With the proper website tracking in place, you can monitor who is visiting your site, then leverage that data to power your personalized marketing. As an example, you could:
Website tracking allows your site to identify who is visiting and react to those contacts in real time. You can use this technology to send the right message to the right person at the right time, and ultimately increase conversions. This is exciting tech!
Website tracking vs. Analytics
First, let’s separate website tracking from analytics. Analytics software, such as Google Analytics, shows you aggregated statistics about activity on your website. The type of site tracking we’re talking about, on the other hand, gives you data at an individual level. It isn’t necessarily meant for you to browse through visit by visit (though that’s usually possible), but it’s absolutely meant for you to set up individualized reactions and create personalized experiences.
What about privacy?
The first thing to know about website tracking is that it’s anonymous by default. Although we are identifying individual users on the website, we’re identifying them relative to other users by using a token number, not identifying them based on their actual name. We can use this token number to tie together the same person on different devices, for example, but we cannot use it to find the contact’s name or other personally identifying information that they don’t explicitly provide.
How does this work?
Site tracking works by installing small snippets of code to your website. For example, Facebook refers to their snippet as the Facebook Pixel. You’ll likely want Facebook and/or Google’s snippets if you’d like to trigger ads to appear on other sites in front of people who have visited your site. To trigger emails, we recommend Active Campaign or Klaviyo. Many other services that you may use also offer such code snippets. Each snippet works a little bit differently, but the idea is the same: Identify “who” a user is, then react to what they do.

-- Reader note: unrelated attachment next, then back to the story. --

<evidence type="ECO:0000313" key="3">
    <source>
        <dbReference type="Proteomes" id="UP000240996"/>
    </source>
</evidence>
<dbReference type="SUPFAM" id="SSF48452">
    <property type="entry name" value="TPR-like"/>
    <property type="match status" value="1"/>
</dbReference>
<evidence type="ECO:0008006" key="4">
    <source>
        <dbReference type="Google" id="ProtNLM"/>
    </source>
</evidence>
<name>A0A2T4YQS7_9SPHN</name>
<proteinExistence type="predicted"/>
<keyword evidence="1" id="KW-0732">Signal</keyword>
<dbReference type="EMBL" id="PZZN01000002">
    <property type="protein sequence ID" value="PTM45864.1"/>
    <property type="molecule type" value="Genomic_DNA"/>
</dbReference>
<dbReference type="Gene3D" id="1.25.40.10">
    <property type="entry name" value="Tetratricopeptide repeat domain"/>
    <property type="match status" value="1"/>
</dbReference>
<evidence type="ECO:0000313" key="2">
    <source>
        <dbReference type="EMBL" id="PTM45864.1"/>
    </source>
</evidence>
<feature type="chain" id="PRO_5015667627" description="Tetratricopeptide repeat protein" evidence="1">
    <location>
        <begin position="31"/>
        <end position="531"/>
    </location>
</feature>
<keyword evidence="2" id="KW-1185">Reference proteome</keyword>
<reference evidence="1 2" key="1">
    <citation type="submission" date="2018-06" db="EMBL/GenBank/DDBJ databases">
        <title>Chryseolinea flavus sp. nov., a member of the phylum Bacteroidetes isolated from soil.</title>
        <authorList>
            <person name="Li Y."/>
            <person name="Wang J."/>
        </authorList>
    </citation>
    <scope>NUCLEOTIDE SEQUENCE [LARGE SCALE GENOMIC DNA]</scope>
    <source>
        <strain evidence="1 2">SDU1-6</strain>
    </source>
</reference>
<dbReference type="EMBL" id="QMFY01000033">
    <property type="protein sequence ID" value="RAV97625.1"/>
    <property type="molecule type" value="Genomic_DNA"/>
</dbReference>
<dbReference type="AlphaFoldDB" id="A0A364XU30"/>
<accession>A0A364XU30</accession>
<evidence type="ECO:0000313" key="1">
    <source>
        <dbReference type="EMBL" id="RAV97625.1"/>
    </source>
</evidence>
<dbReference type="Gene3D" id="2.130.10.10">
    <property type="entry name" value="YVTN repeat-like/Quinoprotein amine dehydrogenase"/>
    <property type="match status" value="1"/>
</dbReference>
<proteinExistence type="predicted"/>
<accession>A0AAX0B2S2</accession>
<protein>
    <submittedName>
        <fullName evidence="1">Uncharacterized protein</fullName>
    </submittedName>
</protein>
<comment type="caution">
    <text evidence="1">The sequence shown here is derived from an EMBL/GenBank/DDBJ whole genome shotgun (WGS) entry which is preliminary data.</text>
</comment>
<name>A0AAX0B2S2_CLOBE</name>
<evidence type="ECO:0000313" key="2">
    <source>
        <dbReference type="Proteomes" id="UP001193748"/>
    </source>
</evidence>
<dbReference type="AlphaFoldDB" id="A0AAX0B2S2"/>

You receive an email advertising a 20% off sale from your favorite store. You know you’re a little tight on cash already this month, but you decide to take a quick peek anyway. After all, as long as you just look and don’t actually buy anything, it can’t hurt your budget, right?
As you click through on the link from the email and land on the page of your website, Active Campaign tracks that you clicked on that specific link and were directed to that specific page. Your user token is tagged with this information. Since your link click came from an email generated by Active Campaign, that system also knows your email address, so you can receive follow-up messages later based on the actions you take while browsing.
At the same time, the page you clicked to has finished loading. The Facebook Pixel is installed on this site and it receives information about your incoming site visit. It ties it to your user token created by Active Campaign, so both systems have the same data about you. You start to look through the various 20% off offers, but there’s one specific product that seems to stick out to you. Even as you browse several different categories, you end up visiting the product page for that one specific product three times during the course of your visit. Eventually, you decide you really can’t afford this splurge and close the tab before making a purchase. The Facebook Pixel has logged all of this data.